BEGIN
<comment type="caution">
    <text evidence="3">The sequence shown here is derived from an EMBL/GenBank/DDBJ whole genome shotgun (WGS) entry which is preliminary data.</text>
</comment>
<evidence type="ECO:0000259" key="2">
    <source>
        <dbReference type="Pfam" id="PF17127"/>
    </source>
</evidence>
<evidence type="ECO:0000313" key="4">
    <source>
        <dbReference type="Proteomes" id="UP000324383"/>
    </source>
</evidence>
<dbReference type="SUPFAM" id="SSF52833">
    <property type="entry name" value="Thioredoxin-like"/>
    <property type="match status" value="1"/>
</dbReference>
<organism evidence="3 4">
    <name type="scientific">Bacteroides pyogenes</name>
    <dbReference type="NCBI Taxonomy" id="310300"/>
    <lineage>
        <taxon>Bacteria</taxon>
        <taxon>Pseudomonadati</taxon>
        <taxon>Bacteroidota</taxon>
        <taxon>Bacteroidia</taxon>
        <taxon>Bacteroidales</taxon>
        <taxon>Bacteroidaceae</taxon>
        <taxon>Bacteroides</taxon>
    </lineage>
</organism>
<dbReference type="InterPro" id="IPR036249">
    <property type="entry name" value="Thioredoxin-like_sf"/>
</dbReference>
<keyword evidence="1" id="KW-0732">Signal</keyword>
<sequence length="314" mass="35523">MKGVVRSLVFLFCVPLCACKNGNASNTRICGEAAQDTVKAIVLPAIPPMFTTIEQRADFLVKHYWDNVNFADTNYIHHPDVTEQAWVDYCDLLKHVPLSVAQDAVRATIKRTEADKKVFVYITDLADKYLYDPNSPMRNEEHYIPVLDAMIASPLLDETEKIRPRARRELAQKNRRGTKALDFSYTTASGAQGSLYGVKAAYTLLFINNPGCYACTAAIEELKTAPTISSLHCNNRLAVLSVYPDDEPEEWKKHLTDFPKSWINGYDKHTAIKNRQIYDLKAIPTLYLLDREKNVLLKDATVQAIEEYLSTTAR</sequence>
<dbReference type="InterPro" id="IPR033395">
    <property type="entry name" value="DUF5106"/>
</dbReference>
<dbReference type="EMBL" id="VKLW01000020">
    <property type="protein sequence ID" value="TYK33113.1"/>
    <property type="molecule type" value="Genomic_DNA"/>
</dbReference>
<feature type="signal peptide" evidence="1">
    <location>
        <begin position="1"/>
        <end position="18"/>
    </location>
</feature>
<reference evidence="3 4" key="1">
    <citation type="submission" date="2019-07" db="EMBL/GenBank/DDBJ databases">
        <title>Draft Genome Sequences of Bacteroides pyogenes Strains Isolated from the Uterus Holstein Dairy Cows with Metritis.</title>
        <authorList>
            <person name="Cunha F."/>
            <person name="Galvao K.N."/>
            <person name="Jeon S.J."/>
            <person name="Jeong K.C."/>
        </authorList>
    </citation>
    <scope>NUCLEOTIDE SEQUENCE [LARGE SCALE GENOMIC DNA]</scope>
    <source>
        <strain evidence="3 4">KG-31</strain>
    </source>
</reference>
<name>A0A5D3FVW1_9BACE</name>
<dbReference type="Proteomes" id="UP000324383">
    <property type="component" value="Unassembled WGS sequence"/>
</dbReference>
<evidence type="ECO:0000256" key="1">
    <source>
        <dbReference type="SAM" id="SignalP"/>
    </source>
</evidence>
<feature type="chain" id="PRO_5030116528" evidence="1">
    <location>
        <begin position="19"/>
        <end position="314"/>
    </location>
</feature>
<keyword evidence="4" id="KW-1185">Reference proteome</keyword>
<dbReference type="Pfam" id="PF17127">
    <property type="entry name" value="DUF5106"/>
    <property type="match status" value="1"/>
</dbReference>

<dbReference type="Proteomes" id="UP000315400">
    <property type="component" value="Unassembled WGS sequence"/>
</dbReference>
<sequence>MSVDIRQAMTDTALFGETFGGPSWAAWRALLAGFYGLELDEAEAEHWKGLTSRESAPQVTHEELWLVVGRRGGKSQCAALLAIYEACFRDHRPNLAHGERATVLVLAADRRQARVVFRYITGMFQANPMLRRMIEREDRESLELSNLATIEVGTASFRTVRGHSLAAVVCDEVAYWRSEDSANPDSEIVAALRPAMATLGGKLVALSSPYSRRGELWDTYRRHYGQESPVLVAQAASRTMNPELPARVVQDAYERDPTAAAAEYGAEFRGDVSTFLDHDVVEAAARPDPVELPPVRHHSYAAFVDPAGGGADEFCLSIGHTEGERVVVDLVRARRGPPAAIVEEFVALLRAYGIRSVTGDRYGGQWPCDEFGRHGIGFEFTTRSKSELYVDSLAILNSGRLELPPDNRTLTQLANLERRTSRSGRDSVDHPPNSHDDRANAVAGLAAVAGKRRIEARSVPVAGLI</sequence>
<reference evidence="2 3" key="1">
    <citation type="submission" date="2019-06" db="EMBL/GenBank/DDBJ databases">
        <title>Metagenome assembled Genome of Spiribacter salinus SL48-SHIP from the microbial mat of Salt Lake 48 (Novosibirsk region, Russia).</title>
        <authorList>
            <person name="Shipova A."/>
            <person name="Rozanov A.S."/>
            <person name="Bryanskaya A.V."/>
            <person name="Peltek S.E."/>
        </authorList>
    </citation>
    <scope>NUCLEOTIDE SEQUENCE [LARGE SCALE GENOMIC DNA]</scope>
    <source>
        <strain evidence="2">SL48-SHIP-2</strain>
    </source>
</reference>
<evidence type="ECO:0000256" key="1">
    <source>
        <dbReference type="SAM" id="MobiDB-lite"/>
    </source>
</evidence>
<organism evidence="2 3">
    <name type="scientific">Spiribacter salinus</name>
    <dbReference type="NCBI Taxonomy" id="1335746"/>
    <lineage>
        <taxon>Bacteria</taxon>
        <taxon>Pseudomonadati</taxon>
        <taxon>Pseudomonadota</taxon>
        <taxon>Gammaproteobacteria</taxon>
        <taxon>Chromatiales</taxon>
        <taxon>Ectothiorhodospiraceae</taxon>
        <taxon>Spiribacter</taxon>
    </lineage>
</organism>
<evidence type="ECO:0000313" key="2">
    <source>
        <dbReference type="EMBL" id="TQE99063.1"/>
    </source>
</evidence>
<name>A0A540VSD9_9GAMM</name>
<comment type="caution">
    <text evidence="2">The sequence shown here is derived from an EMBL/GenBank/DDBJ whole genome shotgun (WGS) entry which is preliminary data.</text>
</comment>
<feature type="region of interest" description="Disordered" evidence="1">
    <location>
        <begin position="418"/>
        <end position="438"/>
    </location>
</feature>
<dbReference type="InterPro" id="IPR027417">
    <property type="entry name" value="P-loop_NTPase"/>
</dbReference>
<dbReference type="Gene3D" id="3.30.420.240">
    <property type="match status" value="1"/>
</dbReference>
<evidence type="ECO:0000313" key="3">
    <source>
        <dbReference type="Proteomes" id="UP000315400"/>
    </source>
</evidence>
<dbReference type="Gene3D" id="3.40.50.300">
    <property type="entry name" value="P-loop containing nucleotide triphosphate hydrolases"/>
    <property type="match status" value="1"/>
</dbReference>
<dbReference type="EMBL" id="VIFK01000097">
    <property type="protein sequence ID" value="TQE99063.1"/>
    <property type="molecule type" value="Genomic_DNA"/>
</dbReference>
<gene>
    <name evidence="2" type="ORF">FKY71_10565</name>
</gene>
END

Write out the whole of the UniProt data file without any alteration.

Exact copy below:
<comment type="caution">
    <text evidence="3">The sequence shown here is derived from an EMBL/GenBank/DDBJ whole genome shotgun (WGS) entry which is preliminary data.</text>
</comment>
<evidence type="ECO:0000259" key="2">
    <source>
        <dbReference type="Pfam" id="PF17127"/>
    </source>
</evidence>
<evidence type="ECO:0000313" key="4">
    <source>
        <dbReference type="Proteomes" id="UP000324383"/>
    </source>
</evidence>
<dbReference type="SUPFAM" id="SSF52833">
    <property type="entry name" value="Thioredoxin-like"/>
    <property type="match status" value="1"/>
</dbReference>
<organism evidence="3 4">
    <name type="scientific">Bacteroides pyogenes</name>
    <dbReference type="NCBI Taxonomy" id="310300"/>
    <lineage>
        <taxon>Bacteria</taxon>
        <taxon>Pseudomonadati</taxon>
        <taxon>Bacteroidota</taxon>
        <taxon>Bacteroidia</taxon>
        <taxon>Bacteroidales</taxon>
        <taxon>Bacteroidaceae</taxon>
        <taxon>Bacteroides</taxon>
    </lineage>
</organism>
<dbReference type="InterPro" id="IPR036249">
    <property type="entry name" value="Thioredoxin-like_sf"/>
</dbReference>
<keyword evidence="1" id="KW-0732">Signal</keyword>
<sequence length="314" mass="35523">MKGVVRSLVFLFCVPLCACKNGNASNTRICGEAAQDTVKAIVLPAIPPMFTTIEQRADFLVKHYWDNVNFADTNYIHHPDVTEQAWVDYCDLLKHVPLSVAQDAVRATIKRTEADKKVFVYITDLADKYLYDPNSPMRNEEHYIPVLDAMIASPLLDETEKIRPRARRELAQKNRRGTKALDFSYTTASGAQGSLYGVKAAYTLLFINNPGCYACTAAIEELKTAPTISSLHCNNRLAVLSVYPDDEPEEWKKHLTDFPKSWINGYDKHTAIKNRQIYDLKAIPTLYLLDREKNVLLKDATVQAIEEYLSTTAR</sequence>
<dbReference type="InterPro" id="IPR033395">
    <property type="entry name" value="DUF5106"/>
</dbReference>
<dbReference type="EMBL" id="VKLW01000020">
    <property type="protein sequence ID" value="TYK33113.1"/>
    <property type="molecule type" value="Genomic_DNA"/>
</dbReference>
<feature type="signal peptide" evidence="1">
    <location>
        <begin position="1"/>
        <end position="18"/>
    </location>
</feature>
<reference evidence="3 4" key="1">
    <citation type="submission" date="2019-07" db="EMBL/GenBank/DDBJ databases">
        <title>Draft Genome Sequences of Bacteroides pyogenes Strains Isolated from the Uterus Holstein Dairy Cows with Metritis.</title>
        <authorList>
            <person name="Cunha F."/>
            <person name="Galvao K.N."/>
            <person name="Jeon S.J."/>
            <person name="Jeong K.C."/>
        </authorList>
    </citation>
    <scope>NUCLEOTIDE SEQUENCE [LARGE SCALE GENOMIC DNA]</scope>
    <source>
        <strain evidence="3 4">KG-31</strain>
    </source>
</reference>
<name>A0A5D3FVW1_9BACE</name>
<dbReference type="Proteomes" id="UP000324383">
    <property type="component" value="Unassembled WGS sequence"/>
</dbReference>
<evidence type="ECO:0000256" key="1">
    <source>
        <dbReference type="SAM" id="SignalP"/>
    </source>
</evidence>
<feature type="chain" id="PRO_5030116528" evidence="1">
    <location>
        <begin position="19"/>
        <end position="314"/>
    </location>
</feature>
<keyword evidence="4" id="KW-1185">Reference proteome</keyword>
<dbReference type="Pfam" id="PF17127">
    <property type="entry name" value="DUF5106"/>
    <property type="match status" value="1"/>
</dbReference>

<dbReference type="Proteomes" id="UP000315400">
    <property type="component" value="Unassembled WGS sequence"/>
</dbReference>
<sequence>MSVDIRQAMTDTALFGETFGGPSWAAWRALLAGFYGLELDEAEAEHWKGLTSRESAPQVTHEELWLVVGRRGGKSQCAALLAIYEACFRDHRPNLAHGERATVLVLAADRRQARVVFRYITGMFQANPMLRRMIEREDRESLELSNLATIEVGTASFRTVRGHSLAAVVCDEVAYWRSEDSANPDSEIVAALRPAMATLGGKLVALSSPYSRRGELWDTYRRHYGQESPVLVAQAASRTMNPELPARVVQDAYERDPTAAAAEYGAEFRGDVSTFLDHDVVEAAARPDPVELPPVRHHSYAAFVDPAGGGADEFCLSIGHTEGERVVVDLVRARRGPPAAIVEEFVALLRAYGIRSVTGDRYGGQWPCDEFGRHGIGFEFTTRSKSELYVDSLAILNSGRLELPPDNRTLTQLANLERRTSRSGRDSVDHPPNSHDDRANAVAGLAAVAGKRRIEARSVPVAGLI</sequence>
<reference evidence="2 3" key="1">
    <citation type="submission" date="2019-06" db="EMBL/GenBank/DDBJ databases">
        <title>Metagenome assembled Genome of Spiribacter salinus SL48-SHIP from the microbial mat of Salt Lake 48 (Novosibirsk region, Russia).</title>
        <authorList>
            <person name="Shipova A."/>
            <person name="Rozanov A.S."/>
            <person name="Bryanskaya A.V."/>
            <person name="Peltek S.E."/>
        </authorList>
    </citation>
    <scope>NUCLEOTIDE SEQUENCE [LARGE SCALE GENOMIC DNA]</scope>
    <source>
        <strain evidence="2">SL48-SHIP-2</strain>
    </source>
</reference>
<evidence type="ECO:0000256" key="1">
    <source>
        <dbReference type="SAM" id="MobiDB-lite"/>
    </source>
</evidence>
<organism evidence="2 3">
    <name type="scientific">Spiribacter salinus</name>
    <dbReference type="NCBI Taxonomy" id="1335746"/>
    <lineage>
        <taxon>Bacteria</taxon>
        <taxon>Pseudomonadati</taxon>
        <taxon>Pseudomonadota</taxon>
        <taxon>Gammaproteobacteria</taxon>
        <taxon>Chromatiales</taxon>
        <taxon>Ectothiorhodospiraceae</taxon>
        <taxon>Spiribacter</taxon>
    </lineage>
</organism>
<evidence type="ECO:0000313" key="2">
    <source>
        <dbReference type="EMBL" id="TQE99063.1"/>
    </source>
</evidence>
<name>A0A540VSD9_9GAMM</name>
<comment type="caution">
    <text evidence="2">The sequence shown here is derived from an EMBL/GenBank/DDBJ whole genome shotgun (WGS) entry which is preliminary data.</text>
</comment>
<feature type="region of interest" description="Disordered" evidence="1">
    <location>
        <begin position="418"/>
        <end position="438"/>
    </location>
</feature>
<dbReference type="InterPro" id="IPR027417">
    <property type="entry name" value="P-loop_NTPase"/>
</dbReference>
<dbReference type="Gene3D" id="3.30.420.240">
    <property type="match status" value="1"/>
</dbReference>
<evidence type="ECO:0000313" key="3">
    <source>
        <dbReference type="Proteomes" id="UP000315400"/>
    </source>
</evidence>
<dbReference type="Gene3D" id="3.40.50.300">
    <property type="entry name" value="P-loop containing nucleotide triphosphate hydrolases"/>
    <property type="match status" value="1"/>
</dbReference>
<dbReference type="EMBL" id="VIFK01000097">
    <property type="protein sequence ID" value="TQE99063.1"/>
    <property type="molecule type" value="Genomic_DNA"/>
</dbReference>
<gene>
    <name evidence="2" type="ORF">FKY71_10565</name>
</gene>